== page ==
Monday, November 13, 2006

Why the narrative matters

I have written quite a bit in the last few days about the framing of the Democratic victory and my own frustration with the way the media has handled it, the reason for my continued posting on the matter is that how the story is told will dictate what legislation gets passed and the level of opposition the left can offer.

When the victory is presented as the triumph of centrism, the logical conclusion is that the Democratic party should not rock the boat and instead should maintain the status quo. Yet, when viewed as a victory for populist economic policy and solid resistance to Bush foreign policy, the Democrats have a lot more leeway to aggressively push their legislative agenda.

I believe (and many others do to- one particularly good example) that the latter is true. If you look at the margins of victory for Congress and Governors on a national scale, you see something quite startling. The Democrats won big:

Races for Governor nationwide: D- 53.5% R- 42.7%
Races for Senate nationwide: D- 55% R- 42.4%
Races for House nationwide: D- 53.3% R-44.5% (does not include uncontested races)

Put into perspective, this is about the margin of victory seen in the 1988 Presidential election (53.4%R to 45.6%D), is more than the difference seen in the Republican Revolution of 1994 (51.5%R to 44.7%D) and is much more than the difference seen in the latest Presidential election (50.7%R to 48.3%D). Unfortunately, you are not going to see this discussed in the popular press. Instead you get this:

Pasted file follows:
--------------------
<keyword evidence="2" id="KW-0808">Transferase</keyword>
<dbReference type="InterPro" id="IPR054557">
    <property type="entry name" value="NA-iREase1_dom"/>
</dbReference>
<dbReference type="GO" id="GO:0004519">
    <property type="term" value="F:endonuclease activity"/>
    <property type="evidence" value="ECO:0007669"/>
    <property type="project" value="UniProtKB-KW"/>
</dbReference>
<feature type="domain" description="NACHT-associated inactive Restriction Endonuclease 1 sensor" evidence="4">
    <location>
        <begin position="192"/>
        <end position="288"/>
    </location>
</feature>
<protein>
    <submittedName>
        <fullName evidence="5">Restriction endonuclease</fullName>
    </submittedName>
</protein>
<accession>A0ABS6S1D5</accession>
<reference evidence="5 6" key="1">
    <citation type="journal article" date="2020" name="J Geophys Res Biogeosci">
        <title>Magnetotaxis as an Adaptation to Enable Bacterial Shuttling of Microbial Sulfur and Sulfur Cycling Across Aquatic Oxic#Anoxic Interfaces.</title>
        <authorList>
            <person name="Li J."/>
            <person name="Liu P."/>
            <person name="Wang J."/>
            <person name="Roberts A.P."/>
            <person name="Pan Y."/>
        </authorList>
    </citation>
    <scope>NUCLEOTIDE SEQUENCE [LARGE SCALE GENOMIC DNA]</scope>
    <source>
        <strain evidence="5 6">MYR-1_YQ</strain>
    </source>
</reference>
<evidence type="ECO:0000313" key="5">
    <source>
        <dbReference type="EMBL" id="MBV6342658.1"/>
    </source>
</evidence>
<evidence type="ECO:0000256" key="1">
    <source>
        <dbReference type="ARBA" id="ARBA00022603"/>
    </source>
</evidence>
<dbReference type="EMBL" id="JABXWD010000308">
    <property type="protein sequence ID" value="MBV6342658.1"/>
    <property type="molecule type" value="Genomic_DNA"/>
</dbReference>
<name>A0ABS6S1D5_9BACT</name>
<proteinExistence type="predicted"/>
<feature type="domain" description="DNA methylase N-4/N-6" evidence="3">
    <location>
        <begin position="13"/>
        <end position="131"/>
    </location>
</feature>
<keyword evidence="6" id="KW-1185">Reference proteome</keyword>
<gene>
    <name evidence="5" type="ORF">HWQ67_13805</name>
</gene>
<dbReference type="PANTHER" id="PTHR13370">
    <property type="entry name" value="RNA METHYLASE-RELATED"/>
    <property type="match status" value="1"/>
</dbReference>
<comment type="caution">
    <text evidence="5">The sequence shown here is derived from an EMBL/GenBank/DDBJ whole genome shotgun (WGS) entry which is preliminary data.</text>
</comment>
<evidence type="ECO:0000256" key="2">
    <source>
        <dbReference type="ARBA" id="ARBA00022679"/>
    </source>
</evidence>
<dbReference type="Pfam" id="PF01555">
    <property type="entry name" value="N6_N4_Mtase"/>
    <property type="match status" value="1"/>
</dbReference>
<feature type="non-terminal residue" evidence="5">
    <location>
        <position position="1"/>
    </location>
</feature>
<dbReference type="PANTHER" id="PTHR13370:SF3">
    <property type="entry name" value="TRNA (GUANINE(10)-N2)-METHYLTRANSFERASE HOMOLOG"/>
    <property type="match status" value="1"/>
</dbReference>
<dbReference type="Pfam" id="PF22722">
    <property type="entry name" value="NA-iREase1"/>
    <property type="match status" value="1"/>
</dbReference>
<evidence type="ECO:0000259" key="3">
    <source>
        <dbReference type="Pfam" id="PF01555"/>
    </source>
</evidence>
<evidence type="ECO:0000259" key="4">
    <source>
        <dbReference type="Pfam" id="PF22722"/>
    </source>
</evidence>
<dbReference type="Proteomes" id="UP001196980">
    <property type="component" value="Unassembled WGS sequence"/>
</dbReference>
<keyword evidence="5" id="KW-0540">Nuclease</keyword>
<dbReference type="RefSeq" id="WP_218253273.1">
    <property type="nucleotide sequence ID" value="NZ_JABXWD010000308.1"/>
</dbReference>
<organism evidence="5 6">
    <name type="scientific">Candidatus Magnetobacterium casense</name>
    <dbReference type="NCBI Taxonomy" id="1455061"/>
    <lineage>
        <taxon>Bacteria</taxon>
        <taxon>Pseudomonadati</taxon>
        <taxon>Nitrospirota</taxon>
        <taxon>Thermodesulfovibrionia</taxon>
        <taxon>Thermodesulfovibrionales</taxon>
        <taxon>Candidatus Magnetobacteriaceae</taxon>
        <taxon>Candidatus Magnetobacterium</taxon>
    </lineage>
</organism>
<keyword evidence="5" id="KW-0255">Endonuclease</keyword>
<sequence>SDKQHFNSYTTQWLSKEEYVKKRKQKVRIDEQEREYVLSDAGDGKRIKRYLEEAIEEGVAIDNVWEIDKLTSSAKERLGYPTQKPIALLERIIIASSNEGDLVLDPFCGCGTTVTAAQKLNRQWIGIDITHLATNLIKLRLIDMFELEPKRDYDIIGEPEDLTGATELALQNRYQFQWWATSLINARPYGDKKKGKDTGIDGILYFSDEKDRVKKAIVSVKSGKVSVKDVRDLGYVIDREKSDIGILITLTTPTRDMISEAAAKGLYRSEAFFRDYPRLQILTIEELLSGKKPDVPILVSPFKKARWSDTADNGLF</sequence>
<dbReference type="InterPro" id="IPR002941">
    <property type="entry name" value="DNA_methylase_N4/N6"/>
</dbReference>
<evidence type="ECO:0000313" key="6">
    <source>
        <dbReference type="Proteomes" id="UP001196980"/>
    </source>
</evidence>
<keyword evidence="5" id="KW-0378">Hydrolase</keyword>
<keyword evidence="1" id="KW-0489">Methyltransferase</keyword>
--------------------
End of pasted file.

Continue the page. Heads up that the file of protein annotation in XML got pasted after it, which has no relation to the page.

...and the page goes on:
The November 21, 1994, edition of Time magazine -- published following that year's congressional elections, in which Republicans gained control of the House of Representatives and the Senate -- featured the headline "G.O.P. Stampede: A Special Report" on the cover, and featured a graphic of an elephant trampling a donkey.

The November 20 edition of Time -- published following the 2006 congressional elections, in which Democrats gained control of the House of Representatives and the Senate -- features the headline "Special Report: The Midterms," and features as the cover story "Why the center is the new place to be," by columnist Joe Klein, with a graphic of a Venn diagram.
And this:
The American people, as politicians like to say, spoke last week - and spoke in no uncertain terms. The 2006 vote does not suggest an eagerness for a sharp left turn. It seems, rather, to be a plea for a shift from the hard right of the neoconservatives to the center represented by the old man in Houston [President George H. W. Bush].
It just goes to show that the press corps that runs Washington cannot possibly think outside of its own incestuous conventional wisdom. I wish I could be proved wrong about this, yet these are people that think Thomas Friedman is a genius. So, my advice...don't hold your breath.

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